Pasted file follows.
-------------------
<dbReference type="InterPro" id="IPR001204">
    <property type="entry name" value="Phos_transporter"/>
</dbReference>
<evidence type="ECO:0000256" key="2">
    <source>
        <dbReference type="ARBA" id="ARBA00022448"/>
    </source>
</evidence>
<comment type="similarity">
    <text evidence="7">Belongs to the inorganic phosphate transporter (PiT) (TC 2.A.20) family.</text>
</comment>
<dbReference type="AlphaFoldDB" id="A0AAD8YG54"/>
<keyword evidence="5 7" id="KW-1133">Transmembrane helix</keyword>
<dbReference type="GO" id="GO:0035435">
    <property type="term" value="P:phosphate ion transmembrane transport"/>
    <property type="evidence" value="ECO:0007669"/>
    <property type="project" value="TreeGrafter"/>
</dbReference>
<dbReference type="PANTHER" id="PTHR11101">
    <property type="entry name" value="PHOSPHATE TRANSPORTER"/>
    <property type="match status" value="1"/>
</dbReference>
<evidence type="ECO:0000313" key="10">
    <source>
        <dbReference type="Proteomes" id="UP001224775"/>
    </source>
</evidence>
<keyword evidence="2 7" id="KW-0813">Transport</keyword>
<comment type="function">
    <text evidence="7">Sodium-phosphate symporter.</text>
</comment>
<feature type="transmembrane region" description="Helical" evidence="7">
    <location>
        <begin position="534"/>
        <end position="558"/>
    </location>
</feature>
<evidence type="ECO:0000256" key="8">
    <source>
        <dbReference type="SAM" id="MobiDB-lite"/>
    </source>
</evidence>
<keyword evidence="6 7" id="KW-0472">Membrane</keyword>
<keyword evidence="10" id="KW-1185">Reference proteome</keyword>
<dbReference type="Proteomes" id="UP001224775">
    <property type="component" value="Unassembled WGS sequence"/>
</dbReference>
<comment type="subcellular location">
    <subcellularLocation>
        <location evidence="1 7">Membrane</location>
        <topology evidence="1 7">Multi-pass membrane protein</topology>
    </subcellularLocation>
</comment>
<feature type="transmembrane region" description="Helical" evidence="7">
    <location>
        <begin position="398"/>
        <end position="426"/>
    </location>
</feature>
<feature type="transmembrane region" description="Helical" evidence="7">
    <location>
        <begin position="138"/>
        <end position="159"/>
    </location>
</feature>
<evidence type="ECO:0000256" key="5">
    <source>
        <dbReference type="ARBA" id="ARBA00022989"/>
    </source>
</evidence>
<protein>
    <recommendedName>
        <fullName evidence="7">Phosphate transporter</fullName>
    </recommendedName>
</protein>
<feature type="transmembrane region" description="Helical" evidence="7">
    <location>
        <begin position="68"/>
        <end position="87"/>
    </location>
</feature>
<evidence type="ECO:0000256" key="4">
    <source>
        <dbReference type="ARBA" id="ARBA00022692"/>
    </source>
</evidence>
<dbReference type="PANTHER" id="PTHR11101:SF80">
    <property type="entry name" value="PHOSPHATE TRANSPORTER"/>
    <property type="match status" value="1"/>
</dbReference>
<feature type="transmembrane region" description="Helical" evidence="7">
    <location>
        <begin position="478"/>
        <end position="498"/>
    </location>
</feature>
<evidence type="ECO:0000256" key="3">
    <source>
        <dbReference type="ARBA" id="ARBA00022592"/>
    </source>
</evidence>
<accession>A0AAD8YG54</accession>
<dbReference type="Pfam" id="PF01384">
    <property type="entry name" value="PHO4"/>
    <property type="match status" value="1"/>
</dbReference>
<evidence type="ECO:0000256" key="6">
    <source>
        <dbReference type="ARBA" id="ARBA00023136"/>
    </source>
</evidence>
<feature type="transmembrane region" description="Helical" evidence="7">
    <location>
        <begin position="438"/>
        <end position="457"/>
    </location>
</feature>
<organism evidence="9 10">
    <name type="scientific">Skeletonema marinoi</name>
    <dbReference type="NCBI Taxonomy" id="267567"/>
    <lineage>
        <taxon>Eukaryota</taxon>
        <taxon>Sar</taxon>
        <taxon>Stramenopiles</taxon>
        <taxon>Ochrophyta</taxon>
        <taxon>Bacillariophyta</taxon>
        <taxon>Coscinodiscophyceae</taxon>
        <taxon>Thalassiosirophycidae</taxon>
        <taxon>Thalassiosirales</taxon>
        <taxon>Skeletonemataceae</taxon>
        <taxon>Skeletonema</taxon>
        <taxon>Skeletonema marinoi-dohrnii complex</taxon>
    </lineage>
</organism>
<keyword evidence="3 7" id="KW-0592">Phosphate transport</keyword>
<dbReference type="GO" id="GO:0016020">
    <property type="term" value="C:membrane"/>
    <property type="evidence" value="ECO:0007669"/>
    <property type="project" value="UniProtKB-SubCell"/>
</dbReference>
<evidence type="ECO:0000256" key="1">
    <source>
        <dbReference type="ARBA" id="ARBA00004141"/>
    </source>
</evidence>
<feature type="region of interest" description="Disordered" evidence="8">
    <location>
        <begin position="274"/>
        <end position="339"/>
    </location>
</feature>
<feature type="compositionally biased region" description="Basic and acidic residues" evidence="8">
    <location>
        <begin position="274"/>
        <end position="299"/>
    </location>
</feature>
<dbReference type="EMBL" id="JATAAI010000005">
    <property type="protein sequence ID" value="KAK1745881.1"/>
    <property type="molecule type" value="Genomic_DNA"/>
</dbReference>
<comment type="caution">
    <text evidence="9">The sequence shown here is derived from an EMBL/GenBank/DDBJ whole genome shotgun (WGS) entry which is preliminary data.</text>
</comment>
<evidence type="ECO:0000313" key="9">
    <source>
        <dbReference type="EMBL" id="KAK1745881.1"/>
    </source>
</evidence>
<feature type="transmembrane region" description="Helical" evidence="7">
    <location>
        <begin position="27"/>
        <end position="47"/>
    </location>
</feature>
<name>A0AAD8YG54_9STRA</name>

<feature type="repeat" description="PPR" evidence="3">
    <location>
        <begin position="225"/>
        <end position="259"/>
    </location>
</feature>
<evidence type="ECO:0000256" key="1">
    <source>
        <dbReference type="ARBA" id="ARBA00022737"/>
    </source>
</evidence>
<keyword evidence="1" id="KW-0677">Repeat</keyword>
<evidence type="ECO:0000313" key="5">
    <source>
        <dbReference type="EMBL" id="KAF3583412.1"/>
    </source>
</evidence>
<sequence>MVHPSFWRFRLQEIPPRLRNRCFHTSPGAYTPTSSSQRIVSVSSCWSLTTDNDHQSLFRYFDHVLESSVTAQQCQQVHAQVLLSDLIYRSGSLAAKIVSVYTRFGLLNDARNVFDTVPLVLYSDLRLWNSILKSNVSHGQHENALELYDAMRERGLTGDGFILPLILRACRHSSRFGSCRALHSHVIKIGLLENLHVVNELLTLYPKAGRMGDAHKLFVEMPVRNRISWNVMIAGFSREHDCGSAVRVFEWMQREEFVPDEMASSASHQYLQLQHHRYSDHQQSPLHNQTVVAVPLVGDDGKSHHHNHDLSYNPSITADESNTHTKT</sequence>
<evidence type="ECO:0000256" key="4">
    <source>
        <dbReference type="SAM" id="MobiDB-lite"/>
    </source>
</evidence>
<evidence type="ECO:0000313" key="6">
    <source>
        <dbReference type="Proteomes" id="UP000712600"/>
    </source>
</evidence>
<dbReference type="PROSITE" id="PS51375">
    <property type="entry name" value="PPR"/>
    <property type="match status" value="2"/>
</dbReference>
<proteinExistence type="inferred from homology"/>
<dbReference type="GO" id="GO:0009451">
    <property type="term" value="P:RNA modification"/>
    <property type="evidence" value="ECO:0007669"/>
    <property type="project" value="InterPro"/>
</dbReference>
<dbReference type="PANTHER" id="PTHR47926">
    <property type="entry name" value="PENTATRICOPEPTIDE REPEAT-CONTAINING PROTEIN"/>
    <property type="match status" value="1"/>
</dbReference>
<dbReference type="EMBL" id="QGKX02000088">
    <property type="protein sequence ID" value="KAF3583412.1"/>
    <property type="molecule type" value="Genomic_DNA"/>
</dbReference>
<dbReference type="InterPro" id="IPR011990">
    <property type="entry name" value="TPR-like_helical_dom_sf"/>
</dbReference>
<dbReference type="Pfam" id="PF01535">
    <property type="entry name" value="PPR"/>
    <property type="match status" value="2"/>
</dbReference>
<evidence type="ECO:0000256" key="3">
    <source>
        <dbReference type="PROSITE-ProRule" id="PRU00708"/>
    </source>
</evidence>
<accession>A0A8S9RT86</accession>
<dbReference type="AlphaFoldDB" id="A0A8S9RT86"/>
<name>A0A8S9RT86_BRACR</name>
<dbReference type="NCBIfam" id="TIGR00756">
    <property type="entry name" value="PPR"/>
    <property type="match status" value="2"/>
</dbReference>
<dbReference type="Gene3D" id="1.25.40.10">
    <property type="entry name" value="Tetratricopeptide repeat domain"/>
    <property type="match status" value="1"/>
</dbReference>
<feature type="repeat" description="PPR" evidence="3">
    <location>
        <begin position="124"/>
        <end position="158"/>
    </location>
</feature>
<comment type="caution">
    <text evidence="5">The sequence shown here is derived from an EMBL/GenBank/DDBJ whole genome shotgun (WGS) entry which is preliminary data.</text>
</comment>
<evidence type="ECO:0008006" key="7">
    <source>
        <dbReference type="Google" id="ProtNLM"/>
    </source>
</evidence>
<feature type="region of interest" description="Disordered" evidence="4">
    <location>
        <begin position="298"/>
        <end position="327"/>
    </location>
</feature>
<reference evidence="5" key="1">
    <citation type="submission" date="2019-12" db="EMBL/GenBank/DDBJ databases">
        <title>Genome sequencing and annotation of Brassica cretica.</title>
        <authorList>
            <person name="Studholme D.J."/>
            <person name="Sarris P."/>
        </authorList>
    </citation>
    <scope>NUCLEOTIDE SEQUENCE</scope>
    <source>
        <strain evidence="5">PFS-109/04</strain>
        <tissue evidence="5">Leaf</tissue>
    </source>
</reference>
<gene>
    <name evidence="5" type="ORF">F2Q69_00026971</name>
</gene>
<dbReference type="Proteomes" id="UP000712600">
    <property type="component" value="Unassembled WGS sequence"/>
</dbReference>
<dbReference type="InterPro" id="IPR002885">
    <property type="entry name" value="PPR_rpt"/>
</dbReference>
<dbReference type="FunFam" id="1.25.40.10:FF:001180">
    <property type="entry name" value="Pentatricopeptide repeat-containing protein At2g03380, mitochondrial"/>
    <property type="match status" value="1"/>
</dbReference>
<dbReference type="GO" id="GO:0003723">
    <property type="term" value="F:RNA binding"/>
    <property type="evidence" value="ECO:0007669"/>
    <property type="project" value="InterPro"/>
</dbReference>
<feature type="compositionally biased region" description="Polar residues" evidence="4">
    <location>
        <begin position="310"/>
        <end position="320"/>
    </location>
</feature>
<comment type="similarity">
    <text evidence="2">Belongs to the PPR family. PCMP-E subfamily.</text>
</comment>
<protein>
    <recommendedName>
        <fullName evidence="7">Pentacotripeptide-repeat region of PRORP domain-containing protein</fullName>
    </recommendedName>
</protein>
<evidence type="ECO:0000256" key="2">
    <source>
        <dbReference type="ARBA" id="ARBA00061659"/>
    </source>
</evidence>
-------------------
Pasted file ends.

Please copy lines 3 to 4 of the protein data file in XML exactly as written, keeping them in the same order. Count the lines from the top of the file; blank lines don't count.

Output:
</dbReference>
<evidence type="ECO:0000256" key="2">